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Dr. Trisha Branan Receives UGA Creative Teaching Award

March 16, 2017

Congratulations to Dr. Trisha Branan, CAP assistant professor, who is the recipient of one of UGA’s Creative Teaching Awards. The Creative Teaching Awards recognize UGA faculty for excellence in developing and implementing creative teaching methods to improve student learning.

Dr. Branan’s award was based on her transformation of the Critical Care Pharmacy course PHRM 5370. Branan worked with course co-coordinator Anthony Hawkins and instructional designer Russ Palmer to create a virtual intensive care unit patient room that allowed students to interact with various healthcare disciplines and patient families. She used pre-formed dialogue, replicated vital sign monitors, and access to laboratory data to mimic clinical practice. Her innovative efforts provided a set of immersive and interactive learning tools that allowed students to think critically and communicate effectively to make clinical decisions in scenarios that are reflective of real-world critical care pharmacy problems.

“In hospital acute care units, the healthcare team has to quickly interpret a great deal of patient data and communicate effectively, often to keep patients alive,” said Dr. Brad Phillips, director of the college’s CAP department and the Millikan-Reeve professor. “This course is vitally important as it develops the knowledge and critical skills our students will need to help optimize patient care and outcomes in this setting. I commend Dr. Branan on this well-deserved teaching award.”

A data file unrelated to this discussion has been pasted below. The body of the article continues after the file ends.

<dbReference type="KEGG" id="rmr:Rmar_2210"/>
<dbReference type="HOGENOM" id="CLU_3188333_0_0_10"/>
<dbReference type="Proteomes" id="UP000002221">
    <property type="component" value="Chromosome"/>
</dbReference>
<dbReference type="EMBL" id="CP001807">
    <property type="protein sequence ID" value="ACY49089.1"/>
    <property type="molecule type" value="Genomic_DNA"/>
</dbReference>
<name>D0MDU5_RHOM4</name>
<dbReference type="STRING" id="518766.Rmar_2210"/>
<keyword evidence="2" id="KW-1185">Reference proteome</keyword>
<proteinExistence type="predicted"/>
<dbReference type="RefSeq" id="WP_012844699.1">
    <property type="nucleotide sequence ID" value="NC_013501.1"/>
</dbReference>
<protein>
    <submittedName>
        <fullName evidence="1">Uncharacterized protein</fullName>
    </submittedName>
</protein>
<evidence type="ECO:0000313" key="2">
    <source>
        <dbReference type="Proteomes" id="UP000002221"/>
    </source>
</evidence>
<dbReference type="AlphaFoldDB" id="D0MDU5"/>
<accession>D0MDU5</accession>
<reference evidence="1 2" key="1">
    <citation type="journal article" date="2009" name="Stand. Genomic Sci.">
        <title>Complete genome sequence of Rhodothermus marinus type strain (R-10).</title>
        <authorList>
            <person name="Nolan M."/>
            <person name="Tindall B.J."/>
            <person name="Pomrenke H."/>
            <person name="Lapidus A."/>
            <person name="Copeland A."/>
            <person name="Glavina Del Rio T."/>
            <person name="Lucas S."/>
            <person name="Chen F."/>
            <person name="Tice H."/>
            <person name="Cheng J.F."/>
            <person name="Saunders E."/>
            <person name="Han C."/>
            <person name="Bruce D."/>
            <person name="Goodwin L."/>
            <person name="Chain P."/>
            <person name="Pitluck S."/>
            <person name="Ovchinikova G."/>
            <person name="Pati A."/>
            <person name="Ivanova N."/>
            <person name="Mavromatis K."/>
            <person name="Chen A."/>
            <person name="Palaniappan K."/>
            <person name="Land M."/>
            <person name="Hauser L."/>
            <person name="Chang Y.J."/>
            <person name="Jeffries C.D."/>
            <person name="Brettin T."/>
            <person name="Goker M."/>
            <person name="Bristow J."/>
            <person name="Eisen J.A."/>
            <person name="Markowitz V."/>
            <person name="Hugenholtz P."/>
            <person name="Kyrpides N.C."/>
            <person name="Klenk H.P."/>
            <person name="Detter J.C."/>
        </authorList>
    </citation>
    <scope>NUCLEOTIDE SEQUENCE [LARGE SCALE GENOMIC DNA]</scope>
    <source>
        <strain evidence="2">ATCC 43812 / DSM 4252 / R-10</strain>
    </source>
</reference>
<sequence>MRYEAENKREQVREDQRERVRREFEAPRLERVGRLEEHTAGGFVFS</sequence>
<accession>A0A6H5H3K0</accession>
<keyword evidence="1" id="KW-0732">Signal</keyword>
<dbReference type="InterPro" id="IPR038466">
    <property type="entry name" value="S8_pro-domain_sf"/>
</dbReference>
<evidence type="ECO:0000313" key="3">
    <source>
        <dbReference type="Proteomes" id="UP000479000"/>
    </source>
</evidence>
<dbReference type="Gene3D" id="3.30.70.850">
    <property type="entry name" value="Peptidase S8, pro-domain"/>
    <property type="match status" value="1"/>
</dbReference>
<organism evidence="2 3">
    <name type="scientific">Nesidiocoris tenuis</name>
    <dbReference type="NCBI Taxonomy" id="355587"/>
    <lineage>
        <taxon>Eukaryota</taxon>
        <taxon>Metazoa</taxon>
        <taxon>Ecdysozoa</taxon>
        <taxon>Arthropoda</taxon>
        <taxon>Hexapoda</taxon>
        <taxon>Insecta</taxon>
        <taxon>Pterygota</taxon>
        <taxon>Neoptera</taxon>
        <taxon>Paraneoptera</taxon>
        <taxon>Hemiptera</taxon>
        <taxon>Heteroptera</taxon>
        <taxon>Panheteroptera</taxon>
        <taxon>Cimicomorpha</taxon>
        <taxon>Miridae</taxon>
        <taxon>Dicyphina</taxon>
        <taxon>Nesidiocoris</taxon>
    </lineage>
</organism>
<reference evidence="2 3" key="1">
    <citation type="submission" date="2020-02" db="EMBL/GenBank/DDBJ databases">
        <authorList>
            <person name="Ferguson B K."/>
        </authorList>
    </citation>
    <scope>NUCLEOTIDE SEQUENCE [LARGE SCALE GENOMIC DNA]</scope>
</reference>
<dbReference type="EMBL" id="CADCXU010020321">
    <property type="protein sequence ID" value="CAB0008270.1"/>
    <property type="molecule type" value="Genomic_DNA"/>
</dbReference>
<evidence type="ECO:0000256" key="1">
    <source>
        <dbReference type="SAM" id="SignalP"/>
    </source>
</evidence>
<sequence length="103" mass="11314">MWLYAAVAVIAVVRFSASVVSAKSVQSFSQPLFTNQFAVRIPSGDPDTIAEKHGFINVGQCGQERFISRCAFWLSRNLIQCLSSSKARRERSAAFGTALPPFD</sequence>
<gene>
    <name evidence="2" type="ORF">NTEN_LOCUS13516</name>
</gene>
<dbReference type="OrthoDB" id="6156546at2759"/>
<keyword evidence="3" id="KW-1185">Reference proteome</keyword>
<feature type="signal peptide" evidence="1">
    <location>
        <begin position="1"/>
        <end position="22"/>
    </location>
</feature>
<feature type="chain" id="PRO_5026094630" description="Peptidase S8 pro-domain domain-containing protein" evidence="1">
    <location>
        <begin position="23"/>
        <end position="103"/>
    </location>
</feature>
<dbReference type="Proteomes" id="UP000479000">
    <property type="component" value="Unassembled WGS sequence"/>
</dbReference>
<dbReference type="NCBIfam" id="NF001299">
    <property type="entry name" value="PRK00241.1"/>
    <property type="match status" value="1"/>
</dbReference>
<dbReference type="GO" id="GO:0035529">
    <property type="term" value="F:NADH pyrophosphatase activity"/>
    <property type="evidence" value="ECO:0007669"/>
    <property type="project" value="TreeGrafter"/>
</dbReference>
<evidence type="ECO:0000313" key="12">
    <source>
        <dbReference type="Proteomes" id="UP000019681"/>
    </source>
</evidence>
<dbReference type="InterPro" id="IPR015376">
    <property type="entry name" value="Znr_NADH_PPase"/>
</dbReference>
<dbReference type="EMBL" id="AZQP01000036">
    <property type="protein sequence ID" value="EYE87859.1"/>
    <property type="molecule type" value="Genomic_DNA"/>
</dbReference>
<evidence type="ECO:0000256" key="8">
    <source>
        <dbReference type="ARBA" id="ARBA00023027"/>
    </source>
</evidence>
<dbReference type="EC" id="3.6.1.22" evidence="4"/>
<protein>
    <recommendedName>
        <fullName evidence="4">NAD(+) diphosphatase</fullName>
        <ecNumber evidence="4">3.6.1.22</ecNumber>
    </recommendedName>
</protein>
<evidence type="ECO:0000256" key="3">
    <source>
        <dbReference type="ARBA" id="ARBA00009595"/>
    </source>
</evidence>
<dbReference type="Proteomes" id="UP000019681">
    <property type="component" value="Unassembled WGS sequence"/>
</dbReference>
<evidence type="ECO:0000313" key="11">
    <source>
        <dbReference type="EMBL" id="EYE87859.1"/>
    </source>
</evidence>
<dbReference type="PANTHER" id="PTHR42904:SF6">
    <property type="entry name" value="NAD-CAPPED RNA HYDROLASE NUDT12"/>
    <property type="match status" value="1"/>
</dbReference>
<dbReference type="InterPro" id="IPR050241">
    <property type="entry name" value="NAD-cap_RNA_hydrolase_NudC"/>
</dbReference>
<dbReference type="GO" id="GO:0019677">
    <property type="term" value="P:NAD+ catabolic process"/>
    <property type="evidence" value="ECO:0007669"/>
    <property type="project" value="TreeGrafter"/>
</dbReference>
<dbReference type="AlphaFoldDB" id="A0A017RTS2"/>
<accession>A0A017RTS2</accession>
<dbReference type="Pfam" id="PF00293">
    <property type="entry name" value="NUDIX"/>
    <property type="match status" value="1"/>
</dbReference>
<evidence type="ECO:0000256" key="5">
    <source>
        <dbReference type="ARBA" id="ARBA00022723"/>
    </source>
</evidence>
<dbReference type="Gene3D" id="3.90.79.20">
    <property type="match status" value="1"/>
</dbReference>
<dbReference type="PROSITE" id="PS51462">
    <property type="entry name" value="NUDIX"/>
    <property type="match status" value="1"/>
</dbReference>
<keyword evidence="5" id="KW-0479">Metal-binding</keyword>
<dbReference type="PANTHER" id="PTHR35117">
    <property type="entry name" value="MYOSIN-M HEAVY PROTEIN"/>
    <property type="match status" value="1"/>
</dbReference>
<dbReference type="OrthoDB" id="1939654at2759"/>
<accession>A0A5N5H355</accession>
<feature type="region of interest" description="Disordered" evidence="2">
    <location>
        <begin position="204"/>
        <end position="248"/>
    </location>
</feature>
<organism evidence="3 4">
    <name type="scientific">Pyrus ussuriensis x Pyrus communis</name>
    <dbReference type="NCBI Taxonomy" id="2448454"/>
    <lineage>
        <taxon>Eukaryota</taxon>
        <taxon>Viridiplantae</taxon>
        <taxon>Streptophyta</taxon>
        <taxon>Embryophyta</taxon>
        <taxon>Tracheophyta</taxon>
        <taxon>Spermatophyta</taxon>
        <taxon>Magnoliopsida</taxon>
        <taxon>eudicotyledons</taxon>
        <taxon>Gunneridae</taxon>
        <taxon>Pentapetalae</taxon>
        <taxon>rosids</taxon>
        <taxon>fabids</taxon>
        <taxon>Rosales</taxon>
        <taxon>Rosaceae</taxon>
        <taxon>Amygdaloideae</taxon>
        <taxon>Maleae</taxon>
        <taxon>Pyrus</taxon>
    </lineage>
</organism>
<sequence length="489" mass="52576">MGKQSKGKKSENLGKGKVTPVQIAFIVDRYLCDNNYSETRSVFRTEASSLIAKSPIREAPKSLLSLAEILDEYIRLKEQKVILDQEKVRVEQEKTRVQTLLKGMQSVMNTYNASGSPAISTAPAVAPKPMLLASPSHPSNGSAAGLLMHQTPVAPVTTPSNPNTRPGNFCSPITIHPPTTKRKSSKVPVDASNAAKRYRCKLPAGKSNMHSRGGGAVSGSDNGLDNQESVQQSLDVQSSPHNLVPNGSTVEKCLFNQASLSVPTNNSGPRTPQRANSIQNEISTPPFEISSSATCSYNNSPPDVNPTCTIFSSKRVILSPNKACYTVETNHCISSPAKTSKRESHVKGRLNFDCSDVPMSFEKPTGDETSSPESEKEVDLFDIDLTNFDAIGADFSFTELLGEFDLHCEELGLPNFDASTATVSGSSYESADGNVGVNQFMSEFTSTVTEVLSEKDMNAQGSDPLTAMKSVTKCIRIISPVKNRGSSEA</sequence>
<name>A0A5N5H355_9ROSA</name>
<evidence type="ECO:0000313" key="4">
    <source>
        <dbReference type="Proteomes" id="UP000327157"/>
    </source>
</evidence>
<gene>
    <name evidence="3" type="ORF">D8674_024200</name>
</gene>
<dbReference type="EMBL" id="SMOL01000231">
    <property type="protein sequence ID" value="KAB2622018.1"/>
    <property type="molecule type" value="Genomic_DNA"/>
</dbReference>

A UGA College of Pharmacy alumna (’06), Dr. Branan’s research interests are in critical care pharmacy, innovative teaching methods and interprofessional education.

The Creative Teaching Awards are presented annually on behalf of the Office of Instruction, the Center for Teaching and Learning, and the Office of the Provost to faculty who have demonstrated either the use of innovative technology or pedagogy that extends learning beyond the traditional classroom, or creative implementation of subject matter that has significantly improved student learning outcomes.